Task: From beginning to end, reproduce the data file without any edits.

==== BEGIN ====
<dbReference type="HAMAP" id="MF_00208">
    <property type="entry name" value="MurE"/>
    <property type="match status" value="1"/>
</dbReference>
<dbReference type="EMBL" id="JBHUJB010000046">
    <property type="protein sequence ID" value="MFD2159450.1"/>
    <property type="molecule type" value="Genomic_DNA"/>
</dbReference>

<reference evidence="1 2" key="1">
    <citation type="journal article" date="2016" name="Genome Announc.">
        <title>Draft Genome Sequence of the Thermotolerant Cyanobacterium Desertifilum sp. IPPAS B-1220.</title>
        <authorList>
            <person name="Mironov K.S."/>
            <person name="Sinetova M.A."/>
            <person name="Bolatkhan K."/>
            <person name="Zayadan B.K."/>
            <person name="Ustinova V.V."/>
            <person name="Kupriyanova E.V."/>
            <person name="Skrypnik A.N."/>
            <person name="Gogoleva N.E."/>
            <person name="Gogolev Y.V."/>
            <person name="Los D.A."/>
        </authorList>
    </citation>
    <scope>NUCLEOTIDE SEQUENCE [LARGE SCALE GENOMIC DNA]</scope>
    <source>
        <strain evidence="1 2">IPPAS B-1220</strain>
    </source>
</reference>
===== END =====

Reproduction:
<dbReference type="HAMAP" id="MF_00208">
    <property type="entry name" value="MurE"/>
    <property type="match status" value="1"/>
</dbReference>
<dbReference type="EMBL" id="JBHUJB010000046">
    <property type="protein sequence ID" value="MFD2159450.1"/>
    <property type="molecule type" value="Genomic_DNA"/>
</dbReference>

<reference evidence="1 2" key="1">
    <citation type="journal article" date="2016" name="Genome Announc.">
        <title>Draft Genome Sequence of the Thermotolerant Cyanobacterium Desertifilum sp. IPPAS B-1220.</title>
        <authorList>
            <person name="Mironov K.S."/>
            <person name="Sinetova M.A."/>
            <person name="Bolatkhan K."/>
            <person name="Zayadan B.K."/>
            <person name="Ustinova V.V."/>
            <person name="Kupriyanova E.V."/>
            <person name="Skrypnik A.N."/>
            <person name="Gogoleva N.E."/>
            <person name="Gogolev Y.V."/>
            <person name="Los D.A."/>
        </authorList>
    </citation>
    <scope>NUCLEOTIDE SEQUENCE [LARGE SCALE GENOMIC DNA]</scope>
    <source>
        <strain evidence="1 2">IPPAS B-1220</strain>
    </source>
</reference>